Clarence Pathways

New York

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Clarence Pathways Facts

States: New York
Counties: Erie
Length: 17.9 miles
Trail end points: NY 78/Transit Road (Clarence) and Cedar St. between Railroad St. and Eckerson Ave. (Akron)
Trail surfaces: Asphalt
Trail category: Rail-Trail
ID: 6017465
Trail activities: Bike, Inline Skating, Wheelchair Accessible, Snowmobiling, Walking, Cross Country Skiing

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Clarence Pathways Description

Two former rival railroad corridors that crossed in Buffalo’s eastern suburbs now form a nearly 18-mile paved trail system called Clarence Pathways in Clarence, Newstead, and Akron.

Five trails make up Clarence Pathways: West Shore Trail/Newstead-Akron Bike Path, Peanut Line Trail, Waterford Trail, and Spaulding Green Trail. They connect suburban neighborhoods with parks, town centers, and local workplaces. In the winter, snowmobiling is allowed on two of these routes: the Peanut Line Trail between Goodrich Road and Salt Road, and the West Shore Trail/Newstead--Akron Bike Path between Salt Road in Clarence and Cedar Street in Akron.

The longest stretch is known as the West Shore Trail/Newstead-Akron Bike Path. It follows the route of the West Shore Railroad Company (originally the New York, West Shore & Buffalo Railway Company), which ran freight and passengers from the western shore of the Hudson River to Buffalo beginning in the 1880s. Passenger service arrived in Clarence in 1884.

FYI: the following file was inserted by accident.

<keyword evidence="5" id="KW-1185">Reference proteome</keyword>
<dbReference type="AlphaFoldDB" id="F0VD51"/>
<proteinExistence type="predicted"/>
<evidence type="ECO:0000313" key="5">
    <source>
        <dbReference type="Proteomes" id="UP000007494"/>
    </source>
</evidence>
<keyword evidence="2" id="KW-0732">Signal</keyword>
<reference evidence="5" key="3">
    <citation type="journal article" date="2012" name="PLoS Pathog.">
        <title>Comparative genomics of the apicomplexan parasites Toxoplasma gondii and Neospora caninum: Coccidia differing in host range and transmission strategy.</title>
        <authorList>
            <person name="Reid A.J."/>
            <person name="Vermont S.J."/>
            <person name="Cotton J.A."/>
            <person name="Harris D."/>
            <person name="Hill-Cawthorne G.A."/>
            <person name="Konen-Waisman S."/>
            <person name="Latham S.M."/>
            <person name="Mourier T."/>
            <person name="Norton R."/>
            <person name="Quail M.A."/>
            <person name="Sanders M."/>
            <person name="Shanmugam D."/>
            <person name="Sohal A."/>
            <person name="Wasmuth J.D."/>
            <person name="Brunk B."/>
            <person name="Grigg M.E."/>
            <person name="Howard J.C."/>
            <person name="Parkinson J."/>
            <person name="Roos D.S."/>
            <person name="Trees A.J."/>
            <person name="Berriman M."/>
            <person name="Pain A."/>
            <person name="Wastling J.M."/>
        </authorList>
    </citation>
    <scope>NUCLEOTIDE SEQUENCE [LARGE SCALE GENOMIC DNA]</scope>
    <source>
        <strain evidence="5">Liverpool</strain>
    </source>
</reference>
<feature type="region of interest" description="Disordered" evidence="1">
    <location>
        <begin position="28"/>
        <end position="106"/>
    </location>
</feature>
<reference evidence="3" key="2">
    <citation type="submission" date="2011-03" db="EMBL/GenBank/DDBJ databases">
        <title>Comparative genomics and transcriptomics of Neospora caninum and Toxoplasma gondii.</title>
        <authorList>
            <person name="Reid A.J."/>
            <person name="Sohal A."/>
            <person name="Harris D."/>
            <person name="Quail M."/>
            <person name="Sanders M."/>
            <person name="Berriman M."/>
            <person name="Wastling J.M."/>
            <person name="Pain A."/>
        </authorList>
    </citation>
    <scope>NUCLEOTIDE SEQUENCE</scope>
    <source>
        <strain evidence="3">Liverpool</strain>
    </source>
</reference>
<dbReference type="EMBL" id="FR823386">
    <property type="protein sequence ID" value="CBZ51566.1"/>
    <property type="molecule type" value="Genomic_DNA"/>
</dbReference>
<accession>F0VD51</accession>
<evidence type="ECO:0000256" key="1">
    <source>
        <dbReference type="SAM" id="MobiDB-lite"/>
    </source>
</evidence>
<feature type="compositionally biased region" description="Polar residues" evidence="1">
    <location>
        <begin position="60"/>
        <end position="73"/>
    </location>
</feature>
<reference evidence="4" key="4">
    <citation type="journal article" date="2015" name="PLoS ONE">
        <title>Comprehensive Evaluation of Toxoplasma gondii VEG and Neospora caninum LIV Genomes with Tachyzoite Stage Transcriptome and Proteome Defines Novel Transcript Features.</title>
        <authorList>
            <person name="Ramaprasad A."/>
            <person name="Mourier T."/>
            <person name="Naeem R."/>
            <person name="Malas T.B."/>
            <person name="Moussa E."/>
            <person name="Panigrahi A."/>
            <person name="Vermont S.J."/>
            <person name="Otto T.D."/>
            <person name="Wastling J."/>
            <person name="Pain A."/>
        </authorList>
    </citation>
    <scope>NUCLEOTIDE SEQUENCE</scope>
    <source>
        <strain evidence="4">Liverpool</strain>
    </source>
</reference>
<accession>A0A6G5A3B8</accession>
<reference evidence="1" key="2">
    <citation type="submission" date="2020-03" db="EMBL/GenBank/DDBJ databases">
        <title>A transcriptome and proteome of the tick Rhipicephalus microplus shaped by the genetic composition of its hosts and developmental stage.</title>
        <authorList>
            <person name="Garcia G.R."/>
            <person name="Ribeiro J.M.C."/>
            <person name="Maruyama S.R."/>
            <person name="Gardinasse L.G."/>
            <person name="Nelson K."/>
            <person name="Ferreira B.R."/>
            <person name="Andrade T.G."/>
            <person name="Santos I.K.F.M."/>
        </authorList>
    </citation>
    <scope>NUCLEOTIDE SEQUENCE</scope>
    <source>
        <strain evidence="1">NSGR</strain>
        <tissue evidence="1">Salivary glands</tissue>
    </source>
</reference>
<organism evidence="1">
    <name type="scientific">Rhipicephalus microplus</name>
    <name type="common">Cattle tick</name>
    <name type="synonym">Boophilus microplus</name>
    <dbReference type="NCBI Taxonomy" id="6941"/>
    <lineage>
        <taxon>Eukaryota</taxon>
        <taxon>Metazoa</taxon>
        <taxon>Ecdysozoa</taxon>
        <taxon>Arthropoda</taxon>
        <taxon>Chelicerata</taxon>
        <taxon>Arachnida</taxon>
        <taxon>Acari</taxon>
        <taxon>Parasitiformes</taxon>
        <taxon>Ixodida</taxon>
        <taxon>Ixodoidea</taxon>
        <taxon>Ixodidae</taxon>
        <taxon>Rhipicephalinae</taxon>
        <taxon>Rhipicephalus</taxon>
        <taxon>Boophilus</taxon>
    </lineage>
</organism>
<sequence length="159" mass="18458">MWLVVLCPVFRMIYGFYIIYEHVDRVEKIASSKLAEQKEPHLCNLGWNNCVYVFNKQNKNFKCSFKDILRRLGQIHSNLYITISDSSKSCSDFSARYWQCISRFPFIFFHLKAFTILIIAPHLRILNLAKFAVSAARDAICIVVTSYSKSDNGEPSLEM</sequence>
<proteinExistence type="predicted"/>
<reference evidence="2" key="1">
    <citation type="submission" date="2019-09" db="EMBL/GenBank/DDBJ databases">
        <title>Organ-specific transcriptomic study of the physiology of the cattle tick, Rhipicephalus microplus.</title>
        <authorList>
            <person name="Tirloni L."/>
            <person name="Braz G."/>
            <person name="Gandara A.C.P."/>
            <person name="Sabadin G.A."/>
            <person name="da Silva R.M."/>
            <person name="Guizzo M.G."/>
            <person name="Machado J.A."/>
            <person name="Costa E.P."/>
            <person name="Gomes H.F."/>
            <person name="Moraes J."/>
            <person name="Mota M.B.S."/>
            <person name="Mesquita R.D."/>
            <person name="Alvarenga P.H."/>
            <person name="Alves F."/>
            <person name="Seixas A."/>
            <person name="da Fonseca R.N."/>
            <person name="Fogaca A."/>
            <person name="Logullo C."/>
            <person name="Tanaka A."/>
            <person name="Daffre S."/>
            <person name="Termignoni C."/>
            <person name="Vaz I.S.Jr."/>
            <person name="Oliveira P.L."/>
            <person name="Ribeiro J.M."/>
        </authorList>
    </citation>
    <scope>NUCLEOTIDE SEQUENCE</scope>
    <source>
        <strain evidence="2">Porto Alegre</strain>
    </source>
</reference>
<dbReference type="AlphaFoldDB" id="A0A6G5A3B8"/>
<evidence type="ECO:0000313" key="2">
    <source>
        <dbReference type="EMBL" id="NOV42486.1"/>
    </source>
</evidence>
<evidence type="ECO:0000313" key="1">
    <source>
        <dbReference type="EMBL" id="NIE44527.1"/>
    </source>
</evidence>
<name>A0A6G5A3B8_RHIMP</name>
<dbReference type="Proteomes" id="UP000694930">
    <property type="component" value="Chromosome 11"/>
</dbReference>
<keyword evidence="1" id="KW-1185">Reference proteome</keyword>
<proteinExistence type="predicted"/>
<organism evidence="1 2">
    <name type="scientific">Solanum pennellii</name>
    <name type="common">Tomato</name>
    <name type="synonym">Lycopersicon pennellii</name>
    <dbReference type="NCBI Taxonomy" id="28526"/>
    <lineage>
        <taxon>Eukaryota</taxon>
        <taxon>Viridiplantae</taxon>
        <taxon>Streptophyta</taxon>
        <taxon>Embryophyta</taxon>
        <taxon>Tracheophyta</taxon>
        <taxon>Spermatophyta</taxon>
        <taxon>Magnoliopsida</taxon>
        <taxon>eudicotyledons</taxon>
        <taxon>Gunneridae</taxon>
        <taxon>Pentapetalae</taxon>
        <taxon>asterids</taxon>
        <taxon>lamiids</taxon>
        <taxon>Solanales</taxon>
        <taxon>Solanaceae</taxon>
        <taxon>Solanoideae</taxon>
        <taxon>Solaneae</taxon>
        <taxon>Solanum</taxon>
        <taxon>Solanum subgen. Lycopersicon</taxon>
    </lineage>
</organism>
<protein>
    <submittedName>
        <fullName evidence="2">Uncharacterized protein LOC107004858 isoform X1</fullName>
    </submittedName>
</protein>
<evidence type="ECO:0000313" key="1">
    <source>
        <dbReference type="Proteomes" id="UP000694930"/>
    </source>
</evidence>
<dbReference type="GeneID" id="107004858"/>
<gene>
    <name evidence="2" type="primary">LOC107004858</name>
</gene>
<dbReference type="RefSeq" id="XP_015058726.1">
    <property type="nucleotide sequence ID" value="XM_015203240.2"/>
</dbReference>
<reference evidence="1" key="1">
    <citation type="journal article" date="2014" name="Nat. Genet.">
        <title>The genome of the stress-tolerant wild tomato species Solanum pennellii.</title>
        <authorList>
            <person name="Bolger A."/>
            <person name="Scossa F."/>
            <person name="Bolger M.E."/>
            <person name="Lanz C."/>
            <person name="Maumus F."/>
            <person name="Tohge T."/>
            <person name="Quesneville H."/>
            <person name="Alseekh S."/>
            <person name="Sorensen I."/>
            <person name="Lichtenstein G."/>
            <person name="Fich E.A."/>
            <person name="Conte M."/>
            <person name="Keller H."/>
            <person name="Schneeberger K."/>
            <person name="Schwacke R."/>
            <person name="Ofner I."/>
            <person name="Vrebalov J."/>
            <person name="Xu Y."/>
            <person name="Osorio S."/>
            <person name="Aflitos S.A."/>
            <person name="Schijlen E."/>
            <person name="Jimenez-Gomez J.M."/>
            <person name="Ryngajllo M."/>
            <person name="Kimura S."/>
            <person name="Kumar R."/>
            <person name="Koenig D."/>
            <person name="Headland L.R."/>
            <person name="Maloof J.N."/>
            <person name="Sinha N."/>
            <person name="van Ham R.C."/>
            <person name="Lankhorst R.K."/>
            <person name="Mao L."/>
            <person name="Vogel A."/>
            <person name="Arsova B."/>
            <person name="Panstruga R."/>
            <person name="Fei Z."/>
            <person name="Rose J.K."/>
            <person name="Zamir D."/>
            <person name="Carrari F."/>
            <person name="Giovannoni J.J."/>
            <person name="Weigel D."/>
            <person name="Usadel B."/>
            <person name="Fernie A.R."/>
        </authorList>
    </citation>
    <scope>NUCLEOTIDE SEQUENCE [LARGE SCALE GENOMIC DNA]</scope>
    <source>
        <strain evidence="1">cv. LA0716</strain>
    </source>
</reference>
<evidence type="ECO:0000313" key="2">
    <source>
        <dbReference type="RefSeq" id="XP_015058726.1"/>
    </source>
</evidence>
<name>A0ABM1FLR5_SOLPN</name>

The Peanut Line Trail follows the corridor of New York Central’s (NYC’s) Batavia Line, also known as the Peanut Line because of its relative insignificance in NYC’s railroad empire. The line was acquired by NYC in the 1850s. The parent railroad didn’t want competition in the region from the West Shore and bought that railroad too in 1885.

Starting on the West Shore Trail on Wehrle Drive in Clarence, you’ll pass through a forest to a crossing at Gunnville Road in 0.9 mile; this is the former site of a railroad station. For the next couple of miles, trees screen the trail from Clarence High School and a residential neighborhood before you arrive at Main Street Town Park. Here you’ll find the Clarence Historical Museum and the Goodrich-Landow Log Cabin, moved from Goodrich Road, where it was built in 1825. In another 1.3 miles, the trail name changes to Newstead-Akron Bike Path as it crosses Davison Road.